I don’t remember when I first started going to the Rice County Horticulture Day, but it’s been awhile, and in many ways, attending that annual event was the start of my real education as a gardener. I grew plants long before I started going to the hort day, of course, and I killed a lot of them along the way.  I’ve had a lot of “ah-ha” moments at hort day — moments that prevented more plant killing and increased the joy that I get from gardening.

vendors at mg
Vendors sold jewelry, plants and other things at the Rice County Hort Day.

At last year’s event, Mike Heger’s talk about Heucheras shined a lot of light on why some heucheras flourish in the North and some languish. (It has to do with which species they are bred from.) At an earlier hort day, Mark Seeley gave a frightening talk about climate change that reinforced my sense that gardeners need to protect their little corners of the earth, for everyone’s sake.  One of my favorite presentations of all time was Terry Yockey’s talk on gardening for fragrance — grow plants for all your senses, she said.

This year, promises to be another fantastic day, and if you have not signed up yet, be sure to download the form  and mail it in. Here’s what’s on tap:

The theme is “Garden Magic,” and the event will be held again at Buntrock Commons at St. Olaf College in Northfield. The presentations start at 9 a.m, with Bruce Rohl’s talk about new varieties of peonies (“Not Your Mother’s Peonies”). Bruce runs Aspelund Peony Gardens in Kenyon and is up-to-date on what’s new in one of my favorite old-fashioned plants.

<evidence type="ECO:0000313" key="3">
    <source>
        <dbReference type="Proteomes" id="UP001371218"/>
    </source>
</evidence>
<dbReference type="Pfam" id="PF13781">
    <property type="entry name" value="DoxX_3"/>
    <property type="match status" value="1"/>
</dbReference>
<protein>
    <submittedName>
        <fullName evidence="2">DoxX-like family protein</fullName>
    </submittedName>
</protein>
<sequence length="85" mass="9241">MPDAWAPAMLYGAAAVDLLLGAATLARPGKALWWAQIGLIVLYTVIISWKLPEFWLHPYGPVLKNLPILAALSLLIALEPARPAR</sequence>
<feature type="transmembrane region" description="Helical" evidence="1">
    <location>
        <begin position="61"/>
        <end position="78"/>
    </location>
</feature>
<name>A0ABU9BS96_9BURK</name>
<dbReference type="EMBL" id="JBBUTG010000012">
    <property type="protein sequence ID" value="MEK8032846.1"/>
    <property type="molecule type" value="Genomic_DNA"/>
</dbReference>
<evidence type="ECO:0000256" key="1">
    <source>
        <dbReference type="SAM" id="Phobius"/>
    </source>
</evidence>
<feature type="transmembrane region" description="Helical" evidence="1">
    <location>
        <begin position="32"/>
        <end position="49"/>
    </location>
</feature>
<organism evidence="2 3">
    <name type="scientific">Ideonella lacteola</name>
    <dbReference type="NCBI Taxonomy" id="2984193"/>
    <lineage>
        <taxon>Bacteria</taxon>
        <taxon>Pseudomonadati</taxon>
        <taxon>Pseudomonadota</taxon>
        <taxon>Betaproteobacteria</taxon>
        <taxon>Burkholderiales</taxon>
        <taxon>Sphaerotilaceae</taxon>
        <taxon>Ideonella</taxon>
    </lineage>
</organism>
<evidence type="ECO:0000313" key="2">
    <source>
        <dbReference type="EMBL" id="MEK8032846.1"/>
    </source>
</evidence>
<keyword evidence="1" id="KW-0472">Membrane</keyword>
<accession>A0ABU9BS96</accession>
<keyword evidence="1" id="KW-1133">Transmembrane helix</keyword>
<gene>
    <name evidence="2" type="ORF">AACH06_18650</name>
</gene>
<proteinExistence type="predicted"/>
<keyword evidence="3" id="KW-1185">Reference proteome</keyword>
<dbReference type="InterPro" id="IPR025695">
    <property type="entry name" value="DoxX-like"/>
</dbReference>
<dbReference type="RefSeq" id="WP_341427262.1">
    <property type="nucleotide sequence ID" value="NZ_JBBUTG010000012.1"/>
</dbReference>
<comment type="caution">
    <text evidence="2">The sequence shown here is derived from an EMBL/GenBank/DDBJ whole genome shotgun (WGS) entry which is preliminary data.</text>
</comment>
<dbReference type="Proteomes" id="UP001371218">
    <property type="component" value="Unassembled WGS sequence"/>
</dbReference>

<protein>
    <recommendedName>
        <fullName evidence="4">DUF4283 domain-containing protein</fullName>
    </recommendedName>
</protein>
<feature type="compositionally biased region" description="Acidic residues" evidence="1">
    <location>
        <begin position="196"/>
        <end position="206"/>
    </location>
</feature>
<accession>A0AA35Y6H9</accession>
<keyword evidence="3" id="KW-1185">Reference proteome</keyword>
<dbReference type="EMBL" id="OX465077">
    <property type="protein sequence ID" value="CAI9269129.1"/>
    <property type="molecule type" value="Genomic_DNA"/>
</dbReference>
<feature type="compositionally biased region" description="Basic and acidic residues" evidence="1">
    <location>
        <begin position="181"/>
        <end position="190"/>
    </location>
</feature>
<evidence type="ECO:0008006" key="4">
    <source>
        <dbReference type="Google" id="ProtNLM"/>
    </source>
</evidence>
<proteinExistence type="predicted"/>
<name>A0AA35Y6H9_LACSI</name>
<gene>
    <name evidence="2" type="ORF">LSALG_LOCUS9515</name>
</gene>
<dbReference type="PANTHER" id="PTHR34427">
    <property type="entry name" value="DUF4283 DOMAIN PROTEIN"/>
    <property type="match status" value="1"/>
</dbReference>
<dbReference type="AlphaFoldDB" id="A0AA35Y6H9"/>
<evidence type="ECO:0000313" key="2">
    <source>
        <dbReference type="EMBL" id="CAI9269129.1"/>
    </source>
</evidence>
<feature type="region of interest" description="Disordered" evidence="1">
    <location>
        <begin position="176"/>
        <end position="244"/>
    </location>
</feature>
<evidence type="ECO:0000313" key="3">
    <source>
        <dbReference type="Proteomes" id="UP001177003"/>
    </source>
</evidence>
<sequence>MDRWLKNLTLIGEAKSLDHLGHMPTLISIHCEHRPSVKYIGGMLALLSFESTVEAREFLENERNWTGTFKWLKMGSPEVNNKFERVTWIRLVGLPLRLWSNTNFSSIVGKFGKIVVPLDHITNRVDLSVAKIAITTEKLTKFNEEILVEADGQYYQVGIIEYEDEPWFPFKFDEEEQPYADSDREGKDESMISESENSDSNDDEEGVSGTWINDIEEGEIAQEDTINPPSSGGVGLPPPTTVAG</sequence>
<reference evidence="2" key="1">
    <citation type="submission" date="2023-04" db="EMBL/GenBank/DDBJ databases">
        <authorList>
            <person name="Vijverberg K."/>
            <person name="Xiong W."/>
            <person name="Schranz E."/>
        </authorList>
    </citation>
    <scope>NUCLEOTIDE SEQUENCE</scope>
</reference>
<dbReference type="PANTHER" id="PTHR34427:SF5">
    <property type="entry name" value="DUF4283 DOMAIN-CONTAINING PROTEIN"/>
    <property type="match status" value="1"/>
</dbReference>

gardeners at mg event
Gardeners picked up great information at the 2012 Rice County Horticulture Day.

The magic continues at 10 a.m. with a presentation Fairy Gardening by Anna Risen of Tonkadale Gardens.  Anna has been designing fairy gardens for outdoor gardens or indoor containers for six years and knows how to bring the fantasy to life.

After lunch, one of the real stars of Minnesota horticulture, David Zlesak, will talk about Success with Roses. David breeds shrub roses and mini-roses for northern climates. I had the pleasure of testing one of his roses in summer 2012. Called Oso Happy® ‘Smoothie’, this rose bloomed and bloomed, practically into November. If you like roses, you won’t want to miss his talk.

The program ends with a talk on What’s New in Gardening, from Mark Armstead, a retailer and grower for Linder’s Garden Center. mark has been watching trends for 25 years and will tell you what’s in, what’s out and what’s new in plants and design.